Eugénie Cotton

Eugénie Cotton (13 October 1881 – 16 June 1967) was a French scientist, socialist, women's rights advocate and was active in the resistance.[1] She was awarded the Stalin Peace Prize in 1951, Knight of the Legion of Honor, and the Gold medal from the World Peace Council in 1961. She died at 85 in Sèvres, near Paris.

Eugénie Cotton
Mme. Curie and 4 students (2).jpg
Standing, from left to right: Marthe and Anna Cartan. Sitting: Madeleine, Marie Curie and Eugénie Cotton.
Eugénie Elise Céline Feytis

13 October 1881
Died16 June 1967
Political partyFrench Communist Party
Board member ofWomen in Solidarity World Peace Council
Spouse(s)Aimé Cotton, m. 1913
HonoursKnight of the Legion of Honor, Gold medal from the World Peace Council, and International Stalin Peace Prize "For the strengthening of peace between nations"

Family lifeEdit

Cotton was born Eugénie Elise Céline Feytis in Soubise (Charente-Maritime). She enrolled at the École normale supérieure de jeunes filles (ENSJF) in Sèvres in 1901 where she became a pupil of Marie Curie, and met Pierre Curie and Paul Langevin. In 1904, she was first in the female competition of the aggregation of physical and natural sciences. After graduation, she taught at the college in Poitiers and then at the ENSJF.[2]

In 1913, she married fellow physicist Aimé Cotton (1869 - 1951) who was a professor at the Faculty of Science in Paris and at the École normale supérieure in Saint-Cloud. They had four children (one of whom died shortly after birth).[3]

In 1925, as a doctor of physical sciences, Eugénie Cotton was a research master at the National Center for Scientific Research, the largest French public body of scientific research. She also became director of the ENSJF in 1936. There, she participated in the reform of women's studies, raised the level of science education and developed the on-site laboratory and research.[4]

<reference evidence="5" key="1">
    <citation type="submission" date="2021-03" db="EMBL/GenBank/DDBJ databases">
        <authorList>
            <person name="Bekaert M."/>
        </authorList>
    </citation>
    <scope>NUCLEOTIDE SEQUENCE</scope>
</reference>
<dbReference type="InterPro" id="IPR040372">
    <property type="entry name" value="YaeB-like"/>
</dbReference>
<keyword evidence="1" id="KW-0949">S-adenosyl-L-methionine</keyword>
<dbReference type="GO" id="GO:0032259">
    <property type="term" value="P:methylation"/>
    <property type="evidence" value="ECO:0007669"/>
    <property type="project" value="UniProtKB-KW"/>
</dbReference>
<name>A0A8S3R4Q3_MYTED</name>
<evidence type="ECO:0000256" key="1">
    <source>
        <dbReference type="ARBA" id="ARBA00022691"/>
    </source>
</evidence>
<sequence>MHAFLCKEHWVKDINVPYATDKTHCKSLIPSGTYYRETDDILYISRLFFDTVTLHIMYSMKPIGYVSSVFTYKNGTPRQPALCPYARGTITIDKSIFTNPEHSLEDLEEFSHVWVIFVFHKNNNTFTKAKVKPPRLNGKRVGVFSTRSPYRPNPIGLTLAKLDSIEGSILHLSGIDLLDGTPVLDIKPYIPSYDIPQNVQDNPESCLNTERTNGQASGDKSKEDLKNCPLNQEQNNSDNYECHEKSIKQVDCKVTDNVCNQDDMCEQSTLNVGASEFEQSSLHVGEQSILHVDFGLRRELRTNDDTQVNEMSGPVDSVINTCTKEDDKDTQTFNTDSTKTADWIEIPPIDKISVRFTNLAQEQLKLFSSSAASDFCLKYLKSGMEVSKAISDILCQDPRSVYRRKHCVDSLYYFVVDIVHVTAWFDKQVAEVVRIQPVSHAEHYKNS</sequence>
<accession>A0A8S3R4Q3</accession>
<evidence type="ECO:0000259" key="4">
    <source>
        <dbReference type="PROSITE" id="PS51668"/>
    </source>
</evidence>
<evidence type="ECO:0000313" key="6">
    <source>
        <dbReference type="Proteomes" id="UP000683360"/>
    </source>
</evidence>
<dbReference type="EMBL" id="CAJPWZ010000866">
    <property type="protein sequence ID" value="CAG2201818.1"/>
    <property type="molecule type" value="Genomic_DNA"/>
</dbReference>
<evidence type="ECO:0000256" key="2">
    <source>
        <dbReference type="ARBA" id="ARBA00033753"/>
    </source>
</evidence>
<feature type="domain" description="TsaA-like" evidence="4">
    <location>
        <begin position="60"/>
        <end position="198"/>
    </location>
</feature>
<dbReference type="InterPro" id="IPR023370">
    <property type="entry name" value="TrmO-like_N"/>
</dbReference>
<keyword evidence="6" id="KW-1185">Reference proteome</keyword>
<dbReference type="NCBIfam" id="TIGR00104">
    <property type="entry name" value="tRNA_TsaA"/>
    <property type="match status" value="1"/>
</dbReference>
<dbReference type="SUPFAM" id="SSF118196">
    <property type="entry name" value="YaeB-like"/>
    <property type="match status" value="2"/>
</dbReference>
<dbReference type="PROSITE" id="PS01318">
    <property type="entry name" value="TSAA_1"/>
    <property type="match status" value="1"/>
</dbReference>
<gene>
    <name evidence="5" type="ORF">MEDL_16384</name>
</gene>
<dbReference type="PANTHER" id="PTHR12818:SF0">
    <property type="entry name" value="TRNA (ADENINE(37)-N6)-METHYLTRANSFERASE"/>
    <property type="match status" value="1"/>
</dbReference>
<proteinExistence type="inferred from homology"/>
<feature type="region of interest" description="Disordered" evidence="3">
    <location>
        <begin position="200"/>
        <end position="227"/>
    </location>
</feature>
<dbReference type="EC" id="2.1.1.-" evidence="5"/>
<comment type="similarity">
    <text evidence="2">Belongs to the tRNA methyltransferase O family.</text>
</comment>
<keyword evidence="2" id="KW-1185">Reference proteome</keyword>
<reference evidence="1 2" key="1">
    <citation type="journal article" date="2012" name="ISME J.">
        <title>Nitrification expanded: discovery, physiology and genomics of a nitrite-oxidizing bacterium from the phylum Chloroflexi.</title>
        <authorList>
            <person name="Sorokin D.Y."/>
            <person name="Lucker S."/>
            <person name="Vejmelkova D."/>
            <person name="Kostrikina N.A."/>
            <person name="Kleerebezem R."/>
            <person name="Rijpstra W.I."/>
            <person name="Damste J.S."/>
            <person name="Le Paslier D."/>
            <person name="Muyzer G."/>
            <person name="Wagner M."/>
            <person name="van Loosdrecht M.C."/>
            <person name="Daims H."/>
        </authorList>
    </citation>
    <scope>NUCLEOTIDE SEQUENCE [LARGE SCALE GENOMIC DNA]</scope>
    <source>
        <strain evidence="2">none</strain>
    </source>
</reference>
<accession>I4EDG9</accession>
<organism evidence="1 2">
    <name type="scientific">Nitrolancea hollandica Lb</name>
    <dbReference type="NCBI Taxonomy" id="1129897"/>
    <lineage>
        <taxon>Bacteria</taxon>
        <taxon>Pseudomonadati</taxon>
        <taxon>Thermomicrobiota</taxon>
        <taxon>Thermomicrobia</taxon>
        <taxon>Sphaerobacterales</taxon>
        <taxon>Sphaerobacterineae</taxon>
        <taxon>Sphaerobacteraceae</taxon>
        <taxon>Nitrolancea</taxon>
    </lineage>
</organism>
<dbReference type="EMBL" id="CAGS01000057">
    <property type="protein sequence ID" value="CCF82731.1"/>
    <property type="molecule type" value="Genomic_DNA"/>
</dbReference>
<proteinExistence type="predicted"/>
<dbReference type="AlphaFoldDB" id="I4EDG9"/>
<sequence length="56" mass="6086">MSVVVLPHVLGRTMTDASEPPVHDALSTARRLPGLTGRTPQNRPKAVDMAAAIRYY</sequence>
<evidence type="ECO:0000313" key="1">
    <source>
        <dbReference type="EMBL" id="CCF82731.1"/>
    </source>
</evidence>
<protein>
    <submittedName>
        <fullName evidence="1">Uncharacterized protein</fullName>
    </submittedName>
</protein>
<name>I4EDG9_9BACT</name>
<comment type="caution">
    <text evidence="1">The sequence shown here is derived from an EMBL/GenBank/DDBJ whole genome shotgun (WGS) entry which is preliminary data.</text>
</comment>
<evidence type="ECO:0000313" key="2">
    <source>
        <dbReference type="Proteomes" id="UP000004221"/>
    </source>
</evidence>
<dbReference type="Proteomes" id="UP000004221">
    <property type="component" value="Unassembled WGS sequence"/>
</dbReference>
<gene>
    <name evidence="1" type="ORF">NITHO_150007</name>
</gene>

Wartime activitiesEdit

A member of the French Communist Party, she helped the German anti-fascists who had taken refuge in France since 1933, and then she went on to support insurgents fighting fascism in Spain.

During World War II, the French national Vichy government that supported the German occupation of France mandated that Cotton leave her post at the ENSJF by forced retirement in 1941. In the course of the war, her husband was arrested twice by the Gestapo war but survived the experience.[3]

In 1944, she participated in the founding of the Union of French Women. She was a founding member in 1945 and the first president of the Women's International Democratic Federation. She also served as vice-president of the World Peace Council until her death.[2]

Honors and tributesEdit

One of several streets named for Eugénie Cotton in France.

During her lifetime, Cotton received the Stalin Peace Prize, Knight of the Legion of Honor and the Gold medal from the World Peace Council.[2]

After her death, several primary schools in the Paris region were renamed after her, such as in Paris, Sèvres, Champigny-sur-Marne, Nanterre, Vitry-sur-Seine, Bonneuil-sur-Marne, or Rosny-sous-bois. There is also a Eugénie Cotton nursery school in Brétigny-sur-Orge, in Choisy-le-Roi, in Trappes and a school in Brittany, in Lanester, as well as in the Aube in Romilly-sur-Seine and in Moselle at Talange.[5][6]

Her name was also given to a college of Argenteuil and in Montreuil, a street in the 19th arrondissement of Paris, a street in Saint-Herblain on the outskirts of Nantes, a street in Le Havre, as well as a collective crèche in Morsang-sur-Orge in the department of Essonne.

On Venus, the crater Cotton was named in her honor in 1985.[citation needed]


Eugénie Cotton archives are preserved in the collection of feminist literature held at the library called La bibliothèque Marguerite Durand, 79 rue Nationale, in the 13th arrondissement of Paris.[7]


  1. ^ Molony, Barbara; Nelson, Jennifer (2017). Women's Activism and "Second Wave" Feminism: Transnational Histories. Bloomsbury Publishing. pp. 147–172.
  2. ^ a b c Kahr, Bart (2020). "Better than CD: Eugénie Cotton (1881-1967)". Chirality. 32 (5): 652–660. doi:10.1002/chir.23215. ISSN 1520-636X. PMID 32145108.
  3. ^ a b "Aimé COTTON" (in French). 2005-10-16. Archived from the original on 2005-10-16. Retrieved 2021-01-30.
  4. ^ de Haan, Francisca (2013). "Eugénie Cotton, Pak Chong-ae, and Claudia Jones: Rethinking Transnational Feminism and International Politics". Journal of Women's History. 25 (4): 174–189. doi:10.1353/jowh.2013.0055. ISSN 1527-2036. S2CID 201794308.
  5. ^ "Ecole primaire publique Eugénie Cotton". Ministère de l'Education Nationale de la Jeunesse et des Sports (in French). Retrieved 2021-01-30.
  6. ^ "Classement des lycées 2020 : Lycée Eugénie Cotton à Montreuil". (in French). Retrieved 2021-01-30.
  7. ^ Dizier-Metz, Annie (1993). "La bibliothèque Marguerite Durand". Nouvelles Questions Féministes (in French). 14 (3): 7–31. ISSN 0248-4951. JSTOR 40619547.

Further readingEdit

  • de Haan, Francisca (2013). "Eugénie Cotton, Pak Chong-ae, and Claudia Jones: Rethinking Transnational Feminism and International Politics". Journal of Women's History. 25 (4): 174–189. doi:10.1353/jowh.2013.0055. ISSN 1527-2036. S2CID 201794308.
  • Loukia Efthymiou, Eugénie Cotton (1881-1967): Stories from a lifetime - Stories from a century, European University Editions, 2019, 459 p.